Sheriff’s innovative inmate training program (AB 109 Auto Workshop) saves Tehama County thousands

The Light in prison video team interviewed Tehama County Sheriff Dave Hencratt and Deputy Sheriff Rich Ryan about their innovative AB 109 Auto Workshop inmate training program. Started in 2011 the program is estimated to have saved the County tens of thousands of dollars in vehicle maintenance costs. The goal of the program is to provide inmates with valuable real life work skills, reduce recidivism rates and save the county money in the process. And it seems to be working.

If you know of any other examples of “light” in our State Prisons, County Jails and Youth Facilities, please share in the comments below. Or email David Fowler (Editor in Chief) at: david@lightinprison.org.

 

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10 thoughts on “Sheriff’s innovative inmate training program (AB 109 Auto Workshop) saves Tehama County thousands

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    Clementine Suiffet Reply

    This is such good news! I love seeing how the inmates are making a difference in their own lives and in the community. It’s good to learn something positive about the impact they are making. I look forward to more newscasts about work being done to reduce recidivism. Thanks again for bringing this to our attention.

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    Marilyn Reply

    How nice for these people to be given the opportunity to find a productive, satisfying, and much needed niche in society — inservice to others!

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    Pamela Reply

    What a great program and happy to see it is successful. Hopefully other Sheriff’s will adopt a program like this one. Anything we can do to help our society be more productive and less destructive is a good thing. Thank you Tehama County for setting a good example.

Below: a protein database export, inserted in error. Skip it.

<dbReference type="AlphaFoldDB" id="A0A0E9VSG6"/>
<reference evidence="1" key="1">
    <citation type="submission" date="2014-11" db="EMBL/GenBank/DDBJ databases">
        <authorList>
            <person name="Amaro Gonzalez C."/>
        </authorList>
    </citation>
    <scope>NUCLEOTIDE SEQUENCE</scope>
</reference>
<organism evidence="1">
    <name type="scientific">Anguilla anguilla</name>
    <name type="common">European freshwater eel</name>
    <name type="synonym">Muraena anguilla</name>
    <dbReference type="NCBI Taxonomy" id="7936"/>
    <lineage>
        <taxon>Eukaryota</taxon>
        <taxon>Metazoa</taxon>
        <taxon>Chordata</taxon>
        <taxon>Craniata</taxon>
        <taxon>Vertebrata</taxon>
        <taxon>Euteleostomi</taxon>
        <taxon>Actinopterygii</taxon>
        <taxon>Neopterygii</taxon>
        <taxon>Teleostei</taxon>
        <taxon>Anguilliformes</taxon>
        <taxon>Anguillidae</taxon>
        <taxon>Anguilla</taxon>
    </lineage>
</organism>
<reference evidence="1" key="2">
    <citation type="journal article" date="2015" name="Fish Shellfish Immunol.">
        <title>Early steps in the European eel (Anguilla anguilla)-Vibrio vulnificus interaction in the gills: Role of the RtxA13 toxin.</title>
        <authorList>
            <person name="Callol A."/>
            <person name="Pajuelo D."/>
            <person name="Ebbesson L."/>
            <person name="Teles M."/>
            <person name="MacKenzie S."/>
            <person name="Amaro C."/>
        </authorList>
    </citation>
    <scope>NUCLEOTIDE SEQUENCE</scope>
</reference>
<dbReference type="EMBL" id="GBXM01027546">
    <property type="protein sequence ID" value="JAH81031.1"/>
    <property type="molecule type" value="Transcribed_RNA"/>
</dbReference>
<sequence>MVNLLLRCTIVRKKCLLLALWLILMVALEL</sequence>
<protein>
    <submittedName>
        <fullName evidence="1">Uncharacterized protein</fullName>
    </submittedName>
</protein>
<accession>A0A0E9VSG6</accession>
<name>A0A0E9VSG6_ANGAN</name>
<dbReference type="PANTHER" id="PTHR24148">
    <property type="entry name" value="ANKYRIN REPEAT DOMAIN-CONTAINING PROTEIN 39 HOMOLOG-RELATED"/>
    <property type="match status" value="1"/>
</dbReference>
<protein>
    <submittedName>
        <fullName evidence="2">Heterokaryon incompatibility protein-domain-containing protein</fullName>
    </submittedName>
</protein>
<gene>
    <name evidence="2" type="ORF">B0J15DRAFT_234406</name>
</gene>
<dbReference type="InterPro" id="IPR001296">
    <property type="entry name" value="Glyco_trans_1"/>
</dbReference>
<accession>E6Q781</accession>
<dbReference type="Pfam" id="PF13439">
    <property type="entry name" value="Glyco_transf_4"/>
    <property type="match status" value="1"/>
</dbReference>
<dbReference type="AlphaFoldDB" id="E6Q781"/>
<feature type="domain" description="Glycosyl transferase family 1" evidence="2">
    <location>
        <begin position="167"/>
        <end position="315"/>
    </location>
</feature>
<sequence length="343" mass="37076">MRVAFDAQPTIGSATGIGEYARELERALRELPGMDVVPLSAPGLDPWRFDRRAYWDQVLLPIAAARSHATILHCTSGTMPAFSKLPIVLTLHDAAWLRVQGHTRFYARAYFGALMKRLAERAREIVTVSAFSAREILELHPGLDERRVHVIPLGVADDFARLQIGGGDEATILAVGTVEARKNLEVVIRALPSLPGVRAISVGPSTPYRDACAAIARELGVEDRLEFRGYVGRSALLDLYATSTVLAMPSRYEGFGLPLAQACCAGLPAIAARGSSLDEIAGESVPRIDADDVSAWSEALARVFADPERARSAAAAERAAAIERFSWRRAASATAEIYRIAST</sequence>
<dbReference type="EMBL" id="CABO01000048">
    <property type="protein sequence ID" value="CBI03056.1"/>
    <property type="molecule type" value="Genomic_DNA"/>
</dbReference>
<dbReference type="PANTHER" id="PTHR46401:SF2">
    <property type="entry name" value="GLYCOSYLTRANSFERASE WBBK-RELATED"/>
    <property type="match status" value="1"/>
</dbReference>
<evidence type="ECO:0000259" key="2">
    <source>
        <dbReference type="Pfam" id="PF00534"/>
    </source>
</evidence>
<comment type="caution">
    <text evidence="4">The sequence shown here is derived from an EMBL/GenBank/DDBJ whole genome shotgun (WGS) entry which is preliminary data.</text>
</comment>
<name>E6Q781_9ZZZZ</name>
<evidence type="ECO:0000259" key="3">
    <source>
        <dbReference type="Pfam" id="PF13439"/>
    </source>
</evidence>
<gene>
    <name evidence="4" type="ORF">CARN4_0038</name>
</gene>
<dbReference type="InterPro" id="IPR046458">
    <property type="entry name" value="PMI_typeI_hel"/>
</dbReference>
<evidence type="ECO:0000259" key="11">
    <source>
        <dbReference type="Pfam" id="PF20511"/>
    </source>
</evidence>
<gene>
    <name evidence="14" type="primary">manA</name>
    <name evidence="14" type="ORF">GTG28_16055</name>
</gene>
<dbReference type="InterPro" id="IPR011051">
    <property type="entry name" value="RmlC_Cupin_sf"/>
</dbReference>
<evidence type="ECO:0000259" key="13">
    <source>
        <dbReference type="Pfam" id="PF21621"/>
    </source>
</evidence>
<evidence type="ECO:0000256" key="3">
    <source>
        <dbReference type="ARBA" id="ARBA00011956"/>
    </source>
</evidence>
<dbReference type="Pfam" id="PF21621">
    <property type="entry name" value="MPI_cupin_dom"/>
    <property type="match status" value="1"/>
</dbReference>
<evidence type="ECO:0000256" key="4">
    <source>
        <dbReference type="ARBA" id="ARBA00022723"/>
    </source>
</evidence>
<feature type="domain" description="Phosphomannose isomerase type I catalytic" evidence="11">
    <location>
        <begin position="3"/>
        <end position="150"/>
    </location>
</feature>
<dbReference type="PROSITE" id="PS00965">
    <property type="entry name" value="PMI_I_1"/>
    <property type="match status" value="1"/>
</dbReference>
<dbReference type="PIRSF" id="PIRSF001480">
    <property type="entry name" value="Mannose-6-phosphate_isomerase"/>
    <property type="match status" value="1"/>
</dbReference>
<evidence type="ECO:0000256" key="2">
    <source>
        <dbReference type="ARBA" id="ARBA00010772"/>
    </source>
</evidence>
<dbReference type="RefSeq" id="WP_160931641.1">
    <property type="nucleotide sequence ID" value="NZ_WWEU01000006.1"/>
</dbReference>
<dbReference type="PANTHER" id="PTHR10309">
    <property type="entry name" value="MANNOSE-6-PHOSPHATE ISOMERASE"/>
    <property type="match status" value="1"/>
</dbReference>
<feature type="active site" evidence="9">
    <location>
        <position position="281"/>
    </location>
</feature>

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    George Reply

    Thanks David for sharing this inmate training program. By providing hope and a practical way to move forward, AB109 seems to be getting results. Chaplain Sandy is working on a program here in Orange county which will provide more guidance to inmates following their release. Will keep you posted.

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      David Fowler Post author

      Thanks George….you might consider sharing this video with Chaplain Sandy. D

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    Kris Reply

    Saying’ thank you’ has been proven to be an effective way to help heal a person’s life. Now, both the Sheriff’s Dept. and the parolees are able to say ‘thank you’ to each other, and mean it. So, “whatever blesses one blesses all.”

    Perhaps the next step will be to train some of these guys to be trainers for other states and counties who see the value of this win-win program.

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    Ray Reply

    I’m glad to see this success story, especially since I grew up in the town of Red Bluff in Tehama County.

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    cricket twichell Reply

    Sounds like a win-win. Maybe this program will be a model for other systems to emulate.

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